Salvation Not Purchased
Overcoming the Ransom Idea to Rediscover the Original Gospel Teaching
- ISBN: 9781725255838
- Published By: Cascade Books
- Published: May 2020
Stephen Finlan’s Salvation Not Purchased: Overcoming the Ransom Idea to Rediscover the Original Gospel Teaching helpfully critiques the root of popular atonement ideas. The author’s goal is to get Christians to reject the idea that salvation was purchased with blood—that God requires Jesus’ blood to save humans. Finlan has published scholarly work on this topic, but this book is written for a broader audience and motivated by a “pastoral concern.” Beliefs impact one’s spirituality, and he is particularly concerned with how the belief that God requires a sacrificial payment negatively impacts the way Christians relate to God and how they treat other people.
Many Christians believe that God must exercise vengeance against sinners—somebody must be punished, even if it is an innocent person. Finlan correctly identifies two key problems with this belief. First, it pits a loving and forgiving Son of God (Jesus) against a vengeful God the Father. Second, there is a hideous assumption behind this belief: God cannot forgive. The notion that God is either unable or unwilling to simply forgive people is, Finlan argues, completely at odds with the teaching of Jesus regarding the way God saves people. Jesus “tells people, ‘your faith has saved you.’ And he never adds ‘dependent upon your believing in my coming death as a sacrifice’” (9). Finlan writes that Jesus came to reveal what God is like, not to pay God off.
Finlan examines the biblical material and shows that the idea that God requires payment occurs in the Hebrew scriptures. The animal sacrifices functioned in two ways. Some were valuable “gifts” (payments) to “make atonement” while others were rituals of purification necessary to keep the deity from leaving the community. Though the “majority position in the Old Testament is pro-sacrificial” (25), some of the prophets rejected the value of sacrifice altogether. These prophetic critiques did not develop an alternate view of sacrifice, he claims. Rather, they denounced the notion that sacrifice wins God’s favor. Regarding the New Testament, Finlan argues that though Jesus’ attitude towards sacrifice is not totally clear, Jesus quotes the prophets’ “mercy not sacrifice” motto, says love is more important than sacrifices, and rejects the purity traditions. The author believes the weight of evidence indicates that Jesus did not support the sacrificial system and that he rejected the notion that payments procure God’s favor.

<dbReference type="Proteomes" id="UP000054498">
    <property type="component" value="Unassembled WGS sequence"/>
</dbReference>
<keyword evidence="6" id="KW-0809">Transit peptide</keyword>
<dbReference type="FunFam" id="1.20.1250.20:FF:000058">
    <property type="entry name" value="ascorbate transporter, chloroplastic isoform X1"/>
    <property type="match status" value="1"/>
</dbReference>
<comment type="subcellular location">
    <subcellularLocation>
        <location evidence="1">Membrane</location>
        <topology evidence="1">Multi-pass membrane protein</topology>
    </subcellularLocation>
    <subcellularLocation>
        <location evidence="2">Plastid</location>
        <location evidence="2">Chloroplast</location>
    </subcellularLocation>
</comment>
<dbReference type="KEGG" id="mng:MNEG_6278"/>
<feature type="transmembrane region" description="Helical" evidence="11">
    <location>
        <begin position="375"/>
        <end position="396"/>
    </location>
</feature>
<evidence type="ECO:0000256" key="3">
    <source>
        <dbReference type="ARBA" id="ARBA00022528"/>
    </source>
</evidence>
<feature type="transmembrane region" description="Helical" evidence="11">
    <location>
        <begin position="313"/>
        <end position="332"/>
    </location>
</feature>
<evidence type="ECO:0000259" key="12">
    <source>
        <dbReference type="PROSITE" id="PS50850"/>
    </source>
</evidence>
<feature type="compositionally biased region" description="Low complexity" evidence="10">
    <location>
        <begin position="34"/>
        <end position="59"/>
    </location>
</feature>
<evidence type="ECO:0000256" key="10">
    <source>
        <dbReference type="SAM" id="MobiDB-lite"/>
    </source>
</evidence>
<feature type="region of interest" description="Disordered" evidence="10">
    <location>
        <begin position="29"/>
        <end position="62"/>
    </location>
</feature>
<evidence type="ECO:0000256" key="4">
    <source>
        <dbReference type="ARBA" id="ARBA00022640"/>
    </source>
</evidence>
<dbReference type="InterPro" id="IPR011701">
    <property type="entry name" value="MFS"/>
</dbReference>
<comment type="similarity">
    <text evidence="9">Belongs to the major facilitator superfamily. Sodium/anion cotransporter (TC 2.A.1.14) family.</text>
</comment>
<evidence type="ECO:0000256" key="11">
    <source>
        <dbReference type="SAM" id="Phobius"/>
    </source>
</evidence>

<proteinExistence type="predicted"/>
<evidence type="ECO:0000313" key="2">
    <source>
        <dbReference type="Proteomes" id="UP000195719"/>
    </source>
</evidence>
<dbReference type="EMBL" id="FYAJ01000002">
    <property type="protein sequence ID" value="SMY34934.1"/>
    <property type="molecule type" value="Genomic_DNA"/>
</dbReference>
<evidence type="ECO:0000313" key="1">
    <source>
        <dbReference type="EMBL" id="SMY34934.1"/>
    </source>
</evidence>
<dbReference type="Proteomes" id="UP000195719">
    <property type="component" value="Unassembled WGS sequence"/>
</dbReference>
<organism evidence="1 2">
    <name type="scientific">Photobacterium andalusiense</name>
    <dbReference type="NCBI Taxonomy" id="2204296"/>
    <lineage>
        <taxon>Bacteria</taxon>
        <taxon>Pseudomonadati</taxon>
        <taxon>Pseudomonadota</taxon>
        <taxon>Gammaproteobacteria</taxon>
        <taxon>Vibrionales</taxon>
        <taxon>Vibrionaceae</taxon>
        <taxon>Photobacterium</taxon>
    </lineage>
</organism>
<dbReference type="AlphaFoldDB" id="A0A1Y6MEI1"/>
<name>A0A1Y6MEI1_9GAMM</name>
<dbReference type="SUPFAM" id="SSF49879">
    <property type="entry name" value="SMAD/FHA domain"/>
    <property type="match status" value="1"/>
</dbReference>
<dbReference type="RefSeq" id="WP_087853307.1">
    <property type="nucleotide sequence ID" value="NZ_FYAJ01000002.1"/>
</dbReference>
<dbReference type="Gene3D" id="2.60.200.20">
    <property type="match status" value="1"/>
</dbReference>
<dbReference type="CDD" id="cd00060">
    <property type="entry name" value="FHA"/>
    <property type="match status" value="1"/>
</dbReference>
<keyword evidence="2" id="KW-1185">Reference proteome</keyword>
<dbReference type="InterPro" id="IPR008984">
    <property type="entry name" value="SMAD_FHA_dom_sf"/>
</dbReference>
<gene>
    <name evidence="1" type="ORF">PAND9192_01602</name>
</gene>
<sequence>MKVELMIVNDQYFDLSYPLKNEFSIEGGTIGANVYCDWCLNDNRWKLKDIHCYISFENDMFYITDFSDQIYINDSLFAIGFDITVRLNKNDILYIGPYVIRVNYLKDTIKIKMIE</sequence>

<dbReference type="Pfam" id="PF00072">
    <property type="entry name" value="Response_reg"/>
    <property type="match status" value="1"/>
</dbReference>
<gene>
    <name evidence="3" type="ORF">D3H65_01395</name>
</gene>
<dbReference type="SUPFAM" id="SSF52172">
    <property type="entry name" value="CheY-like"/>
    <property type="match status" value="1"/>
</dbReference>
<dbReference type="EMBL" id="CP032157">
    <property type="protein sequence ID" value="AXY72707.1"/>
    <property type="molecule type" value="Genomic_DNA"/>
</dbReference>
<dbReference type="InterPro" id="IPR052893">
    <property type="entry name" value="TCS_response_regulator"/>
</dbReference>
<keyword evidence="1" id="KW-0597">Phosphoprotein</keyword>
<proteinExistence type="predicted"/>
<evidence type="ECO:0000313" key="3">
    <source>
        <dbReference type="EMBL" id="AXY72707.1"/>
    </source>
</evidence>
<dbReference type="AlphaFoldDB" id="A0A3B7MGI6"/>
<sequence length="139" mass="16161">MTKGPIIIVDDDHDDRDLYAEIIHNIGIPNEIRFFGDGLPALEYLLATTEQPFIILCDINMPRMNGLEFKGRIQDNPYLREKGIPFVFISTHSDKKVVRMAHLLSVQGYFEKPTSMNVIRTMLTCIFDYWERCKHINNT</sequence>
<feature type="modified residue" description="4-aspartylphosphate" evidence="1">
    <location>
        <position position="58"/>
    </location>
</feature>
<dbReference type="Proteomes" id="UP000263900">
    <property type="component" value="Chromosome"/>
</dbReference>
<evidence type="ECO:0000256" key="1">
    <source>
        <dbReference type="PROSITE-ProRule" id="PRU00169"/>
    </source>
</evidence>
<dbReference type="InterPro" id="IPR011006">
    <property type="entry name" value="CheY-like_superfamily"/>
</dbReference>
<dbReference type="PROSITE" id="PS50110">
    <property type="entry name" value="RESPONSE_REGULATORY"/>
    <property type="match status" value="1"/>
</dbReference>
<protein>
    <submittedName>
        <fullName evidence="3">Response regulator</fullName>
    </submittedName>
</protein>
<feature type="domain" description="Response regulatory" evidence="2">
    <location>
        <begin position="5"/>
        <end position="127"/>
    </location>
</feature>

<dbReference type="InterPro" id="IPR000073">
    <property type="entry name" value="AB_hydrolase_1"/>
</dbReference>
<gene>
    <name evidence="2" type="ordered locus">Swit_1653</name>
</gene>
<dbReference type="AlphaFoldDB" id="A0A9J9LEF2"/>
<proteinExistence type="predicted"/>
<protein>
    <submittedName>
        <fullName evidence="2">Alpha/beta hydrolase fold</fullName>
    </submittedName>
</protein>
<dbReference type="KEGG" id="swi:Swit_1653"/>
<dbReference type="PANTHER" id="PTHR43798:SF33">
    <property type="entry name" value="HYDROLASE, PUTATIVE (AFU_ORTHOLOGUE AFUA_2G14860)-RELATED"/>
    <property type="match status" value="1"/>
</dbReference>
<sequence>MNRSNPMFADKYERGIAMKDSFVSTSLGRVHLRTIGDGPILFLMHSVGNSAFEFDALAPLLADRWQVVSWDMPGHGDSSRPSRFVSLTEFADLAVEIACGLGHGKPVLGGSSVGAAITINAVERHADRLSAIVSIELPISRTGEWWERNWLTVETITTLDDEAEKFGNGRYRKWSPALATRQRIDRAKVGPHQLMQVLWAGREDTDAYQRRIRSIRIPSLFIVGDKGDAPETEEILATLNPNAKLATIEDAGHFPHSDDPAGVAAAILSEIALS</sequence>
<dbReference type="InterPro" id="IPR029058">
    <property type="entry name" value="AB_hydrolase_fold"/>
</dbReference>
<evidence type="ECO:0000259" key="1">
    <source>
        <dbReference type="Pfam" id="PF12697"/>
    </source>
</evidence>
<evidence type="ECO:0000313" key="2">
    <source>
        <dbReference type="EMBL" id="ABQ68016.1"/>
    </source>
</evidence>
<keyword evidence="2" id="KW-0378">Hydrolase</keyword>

Moreover, Finlan notes that the earliest New Testament teaching references the death of Jesus many times, but never in conjunction with sacrifice or payment. Paul is the first to use the payment idea. Paul gives meaning to Jesus’ death by using four different metaphors: sacrifice, scapegoat, redemption payment, and justification. The author argues that Christians should set aside the sacrifice and purchase metaphors in favor of Paul’s other metaphors because they hamper Paul’s overall message of forgiveness, reconciliation, and transformed living.
In addition, Finlan argues that whereas the Greek-speaking early church emphasized theosis (being drawn into the divine life) over atonement ideas, it was Augustine of Hippo and Anselm of Canterbury in the Latin-speaking church that developed robust explanations of Jesus as the blood payment God required. Martin Luther and John Calvin developed these ideas further and both emulated their violent God with violence on Jews and other Christians.
According to Finlan there are harmful consequences to the idea that God requires payment. The author holds that psychological problems arise from the belief that God is paid off by a ritual murder: the glorification of suffering, guilt, anxiety, shame, depression, and self-loathing. He uses the psychological theory of Sandor Rado to locate the origin of the payment idea: the child learns to self-punish in the hopes of winning the love of the angry parent. “Ransom and penitential suffering are religious echoes of a childhood strategy for coping with parental brutality by payment through suffering” (66, emphasis in original). Finlan sees this connection in the theology of Augustine and Luther and the childhood abuse they suffered. This may explain why some Christians developed the payment idea, but I was left wondering why those from loving homes are attracted to the payment idea.
Finlan believes Jesus reveals both the nature of God and what human life should be like. God became incarnate in Jesus to draw us into the very life of God (theosis), empowering us to grow towards God and transform the way we live in relation to others. The author lumps all “atonement” ideas into the payment model, yet it seems to me that he affirms the “model of love” (this is usually mistakenly named by others as the “moral influence” in my opinion) theory of atonement. Perhaps he would say this is not “atonement” at all.
Overall, the book insightfully critiques the idea that God requires payment to forgive by addressing many important biblical texts, shedding light on the harmful assumptions behind the payment idea, and discussing the damage this notion causes in the Christian life. I have some questions after reading this book. For example, are all views of atonement including Christus Victor and the scapegoat theory illegitimate? Which New Testament metaphors for the work of Jesus are acceptable and on what criterion? Are New Testament doctrinal developments beyond the earliest teaching allowable? Of course, one cannot address every text or issue in a short book. But this one is a good place to begin.
John Sanders is emeritus professor of religious studies at Hendrix College.John SandersDate Of Review:March 30, 2022